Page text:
Yorkshire Tea

overall rating:

2

planets

Ami Kashima
2/24/2022
No items found.

Yorkshire Tea is one of the most popular and purchased tea brands in the UK produced by Taylors of Harrogate and owned by the Bettys & Taylors Group. Tea can contribute to a range of environmental impacts from carbon emissions during manufacturing and transporting, to soil degradation and soil erosion. As a country full of tea-lovers, it is important to pay attention to how Taylors of Harrogate make efforts to minimise the environmental impacts of their tea production while maintaining sustainable relationships with their suppliers. I found their efforts into social and carbon-offsetting projects to be very impressive but I think there is definitely room for improvement in packaging, which led me to giving this product a score of 2 out of 3. 

What it's made of:

0.7

The only ingredient listed in Yorkshire Tea is black tea, which comes from a type of bush called Camellia Sinensis. Taylors of Harrogate claims that their tea leaves are ethically and sustainably sourced from 20 different places across India and East Africa (eg. Kenya, Malawi, and Ethiopia), which will be explored further in the next section. The packaging of the product comprises three main parts; box, outer wraps, and tea bags. Box of Yorkshire Tea is made from FSC (Forest Stewardship Council) certified carton board which can go into paper and cardboard recycling. They currently use “a significant amount” of recycled content in their cardboard packaging. Instead of using the ambiguous and subjective term of “significant”, I hope they publish the percentage of recycled materials they use for their Yorkshire Tea box so that we could understand their progress towards circular packaging. On their website, they say that they have an outer wrap that is made from oil-based plastic. However, I bought my first Yorkshire Tea today and I noticed that they do not have any outer wraps, so I hope they update their website soon. I am happy to see that they removed the outer wrap instead of changing the material of the plastic because reducing materials minimise waste before it has a chance to be created.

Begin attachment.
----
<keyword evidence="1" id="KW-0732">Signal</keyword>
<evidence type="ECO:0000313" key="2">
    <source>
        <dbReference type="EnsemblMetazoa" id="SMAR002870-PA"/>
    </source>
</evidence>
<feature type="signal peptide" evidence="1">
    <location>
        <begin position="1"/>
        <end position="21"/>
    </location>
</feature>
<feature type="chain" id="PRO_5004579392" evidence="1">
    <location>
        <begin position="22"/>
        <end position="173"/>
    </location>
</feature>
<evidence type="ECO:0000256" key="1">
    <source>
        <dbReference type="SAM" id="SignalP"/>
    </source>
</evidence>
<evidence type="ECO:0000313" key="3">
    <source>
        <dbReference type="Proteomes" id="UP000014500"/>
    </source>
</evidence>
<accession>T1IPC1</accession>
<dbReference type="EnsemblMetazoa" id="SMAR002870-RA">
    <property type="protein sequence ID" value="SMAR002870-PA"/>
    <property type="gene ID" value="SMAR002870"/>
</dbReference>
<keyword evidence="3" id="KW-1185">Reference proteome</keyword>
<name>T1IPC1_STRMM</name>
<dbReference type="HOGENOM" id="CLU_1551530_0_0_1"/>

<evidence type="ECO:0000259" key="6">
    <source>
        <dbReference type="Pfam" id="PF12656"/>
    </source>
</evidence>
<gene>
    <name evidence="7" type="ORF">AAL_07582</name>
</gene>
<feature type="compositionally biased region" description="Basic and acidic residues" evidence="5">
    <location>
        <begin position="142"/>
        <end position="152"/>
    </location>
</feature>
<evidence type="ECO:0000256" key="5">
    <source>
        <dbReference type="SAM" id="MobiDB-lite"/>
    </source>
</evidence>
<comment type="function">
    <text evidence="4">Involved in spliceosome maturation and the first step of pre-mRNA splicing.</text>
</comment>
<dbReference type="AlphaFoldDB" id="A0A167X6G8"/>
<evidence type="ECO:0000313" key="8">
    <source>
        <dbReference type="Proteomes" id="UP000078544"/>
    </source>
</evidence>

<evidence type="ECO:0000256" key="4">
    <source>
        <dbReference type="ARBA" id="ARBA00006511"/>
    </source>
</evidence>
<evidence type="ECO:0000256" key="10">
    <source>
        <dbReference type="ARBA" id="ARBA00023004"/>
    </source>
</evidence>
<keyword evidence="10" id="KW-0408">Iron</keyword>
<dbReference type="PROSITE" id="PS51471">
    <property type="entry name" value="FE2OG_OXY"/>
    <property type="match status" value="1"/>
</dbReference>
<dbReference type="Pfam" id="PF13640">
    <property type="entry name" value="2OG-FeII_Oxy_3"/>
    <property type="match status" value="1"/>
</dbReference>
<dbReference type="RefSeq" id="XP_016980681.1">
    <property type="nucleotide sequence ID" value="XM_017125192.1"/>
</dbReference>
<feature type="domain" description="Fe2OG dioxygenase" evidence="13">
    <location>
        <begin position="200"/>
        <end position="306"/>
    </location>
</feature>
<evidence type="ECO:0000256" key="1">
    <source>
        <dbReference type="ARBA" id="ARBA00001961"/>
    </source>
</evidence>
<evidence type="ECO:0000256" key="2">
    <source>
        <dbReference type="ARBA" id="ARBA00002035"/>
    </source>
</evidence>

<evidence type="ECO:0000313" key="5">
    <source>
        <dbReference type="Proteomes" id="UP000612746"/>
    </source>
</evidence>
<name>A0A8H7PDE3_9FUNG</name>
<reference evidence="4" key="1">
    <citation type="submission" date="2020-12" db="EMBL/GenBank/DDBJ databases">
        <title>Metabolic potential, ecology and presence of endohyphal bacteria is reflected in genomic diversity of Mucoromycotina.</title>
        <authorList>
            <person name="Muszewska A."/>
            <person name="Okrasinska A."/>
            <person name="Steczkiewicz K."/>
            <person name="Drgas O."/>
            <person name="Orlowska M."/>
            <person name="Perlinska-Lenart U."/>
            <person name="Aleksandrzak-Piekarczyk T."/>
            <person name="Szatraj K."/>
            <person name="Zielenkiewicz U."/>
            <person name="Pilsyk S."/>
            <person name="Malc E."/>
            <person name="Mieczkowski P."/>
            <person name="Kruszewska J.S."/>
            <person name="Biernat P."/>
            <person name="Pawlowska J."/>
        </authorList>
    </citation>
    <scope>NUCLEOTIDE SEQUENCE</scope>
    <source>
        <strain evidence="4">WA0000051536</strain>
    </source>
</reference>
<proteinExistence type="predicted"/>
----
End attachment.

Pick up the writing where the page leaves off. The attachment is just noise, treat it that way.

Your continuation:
Around 75% of the tea bag is made from natural fibres like wood pulp, rayon, and abaca which make a kind of paper. The paper is interwoven with a plastic web which is made from plant-based plastic called PLA or Polylactic acid. In 2020, experiments at the University of East Anglia were performed for a BBC show called "War on Plastic", which revealed that tea bags by Yorkshire Tea contain plastic polypropylene. In the following year, they replaced all of their oil-based plastic with plant-based plastic called PLA. Unlike oil-based plastic, PLA tea bags can be put into food or garden council waste bins for industrial composting. However, these cannot go in their home compost heap because their teabags need sufficient heat to break down and UK temperatures are not hot enough to fully compost tea bags at home. I presume that many residents do not know where their food/garden council waste bins are and would not bother throwing away their teabags outside their home so I believe that tea bags will not be properly composted by most consumers. Considering that PLA takes very long (some say around 80 years) to decompose, these improved tea bags could still pollute the land and ocean. Although plant-based plastic sounds like a sustainable alternative, PLA has complex and controversial environmental consequences, which will be explained in the next section. 

How it's made:

2